Last week, when Econlog readers had the good luck to get Eric Crampton as a guest blogger, I had the good luck to find myself at Comic-Con, the world’s largest comic book convention. I must not be quite the nerd I fancy myself, because it was only when my wife and I drove into San Diego on Wednesday that I realized that Comic-Con was HERE, NOW. My wife was kind enough to juggle our schedule so I could spend Friday walking the stalls, buying geeky stuff, checking out the costumes, and hearing Samuel L. Jackson mock stupid questions about Snakes on a Plane. The absolute highlight of an incredible day:

Audience Member: But is the behavior of the snakes at all… realistic? Is that really what snakes on a plane would do?

6,500 Fans in Unison: Boo! Boo!

Jackson Are you high? Because we asked every [expletive] snake expert in the world, and every [expletive] one of them said that this is EXACTLY what snakes on a plane would do!

OK, now that I’ve set the stage, back to economics. One of the books I bought was an autographed copy of Y: The Last Man, a graphic novel series about the aftermath of a plague that kills every male on earth, except for the hero, Yorick, and his monkey, Ampersand. Besides being awesome, this series is full of economic content. From the intro to Book 2:

This “gendercide” instantaneously exterminated 48% of the global population… 495 of the Fortune 500 CEOs are now dead, as are 99% of the world’s landowners. [Can that be right? B.C.]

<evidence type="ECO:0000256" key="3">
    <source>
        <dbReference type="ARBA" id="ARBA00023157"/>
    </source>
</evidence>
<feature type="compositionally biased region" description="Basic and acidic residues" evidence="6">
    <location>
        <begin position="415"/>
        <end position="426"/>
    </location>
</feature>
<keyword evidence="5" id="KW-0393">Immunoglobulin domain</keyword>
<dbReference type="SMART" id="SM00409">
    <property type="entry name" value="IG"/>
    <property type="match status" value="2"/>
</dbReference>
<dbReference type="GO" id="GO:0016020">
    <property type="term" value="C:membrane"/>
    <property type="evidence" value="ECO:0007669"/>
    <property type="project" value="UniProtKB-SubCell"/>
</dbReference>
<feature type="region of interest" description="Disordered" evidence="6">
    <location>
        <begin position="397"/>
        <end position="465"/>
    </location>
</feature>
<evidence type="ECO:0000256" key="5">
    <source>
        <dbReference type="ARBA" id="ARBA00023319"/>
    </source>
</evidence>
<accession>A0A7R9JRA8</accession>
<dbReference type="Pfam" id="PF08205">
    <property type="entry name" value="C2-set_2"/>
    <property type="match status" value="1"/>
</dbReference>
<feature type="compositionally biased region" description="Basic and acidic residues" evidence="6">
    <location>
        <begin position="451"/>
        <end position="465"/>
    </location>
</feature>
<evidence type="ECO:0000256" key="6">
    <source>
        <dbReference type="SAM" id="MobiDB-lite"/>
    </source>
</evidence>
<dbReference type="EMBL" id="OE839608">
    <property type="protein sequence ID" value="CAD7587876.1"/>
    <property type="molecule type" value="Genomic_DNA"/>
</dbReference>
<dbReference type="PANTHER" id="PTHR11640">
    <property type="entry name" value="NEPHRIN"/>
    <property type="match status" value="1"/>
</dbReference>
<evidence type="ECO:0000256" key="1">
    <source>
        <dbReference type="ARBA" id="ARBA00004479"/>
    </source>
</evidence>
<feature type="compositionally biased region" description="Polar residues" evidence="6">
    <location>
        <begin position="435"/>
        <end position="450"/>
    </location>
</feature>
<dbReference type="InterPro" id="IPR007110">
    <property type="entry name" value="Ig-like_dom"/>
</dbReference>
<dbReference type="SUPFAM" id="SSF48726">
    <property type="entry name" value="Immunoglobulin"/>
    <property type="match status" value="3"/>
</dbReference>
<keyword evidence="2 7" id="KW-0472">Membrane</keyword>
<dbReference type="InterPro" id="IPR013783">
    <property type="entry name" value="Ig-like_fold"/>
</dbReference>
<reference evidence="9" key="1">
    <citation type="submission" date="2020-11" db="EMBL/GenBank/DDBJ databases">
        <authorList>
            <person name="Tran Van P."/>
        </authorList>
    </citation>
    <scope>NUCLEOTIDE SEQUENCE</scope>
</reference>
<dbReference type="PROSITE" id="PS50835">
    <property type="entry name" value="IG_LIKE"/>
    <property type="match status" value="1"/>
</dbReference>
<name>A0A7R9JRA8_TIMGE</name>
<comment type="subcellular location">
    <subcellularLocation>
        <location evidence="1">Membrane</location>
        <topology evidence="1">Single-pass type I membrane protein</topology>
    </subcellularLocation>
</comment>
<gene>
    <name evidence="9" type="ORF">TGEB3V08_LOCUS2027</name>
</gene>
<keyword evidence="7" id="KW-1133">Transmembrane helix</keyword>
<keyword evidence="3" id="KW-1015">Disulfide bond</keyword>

In the United States alone, more than 95% of all commercial pilots, truck drivers, and ship captains died… as did 92% of all violent felons. Internationally, 99% of all mechanics, electricians, and construction workers are now deceased… though 51% of the planet’s agricultural labor force is still alive.

In the book, the consequence of this massive decline in labor supply is NOT a sudden rise in real wages. The women don’t just lose sons, husbands, fathers, and brothers; they find themselves on the edge of starvation.

Does this violate Econ 101? It would, if labor were homogeneous. If all labor were the same, then a decline in supply would increase the price. But as the preceding passage emphasizes, male and female labor are quite different. Specialization and trade between these different kinds of labor make both sexes far richer than they would otherwise be. So when all the men die, female pilots get a massive raise, but the average women is lucky to earn a can of vegetables per day. Profound.

I know a few textbook authors read this blog. My recommendation for your next edition: Cut one excerpt from the Wall St. Journal to make room for one from Y: The Last Man. As Stan Lee might say, “Consider it, True Believer!”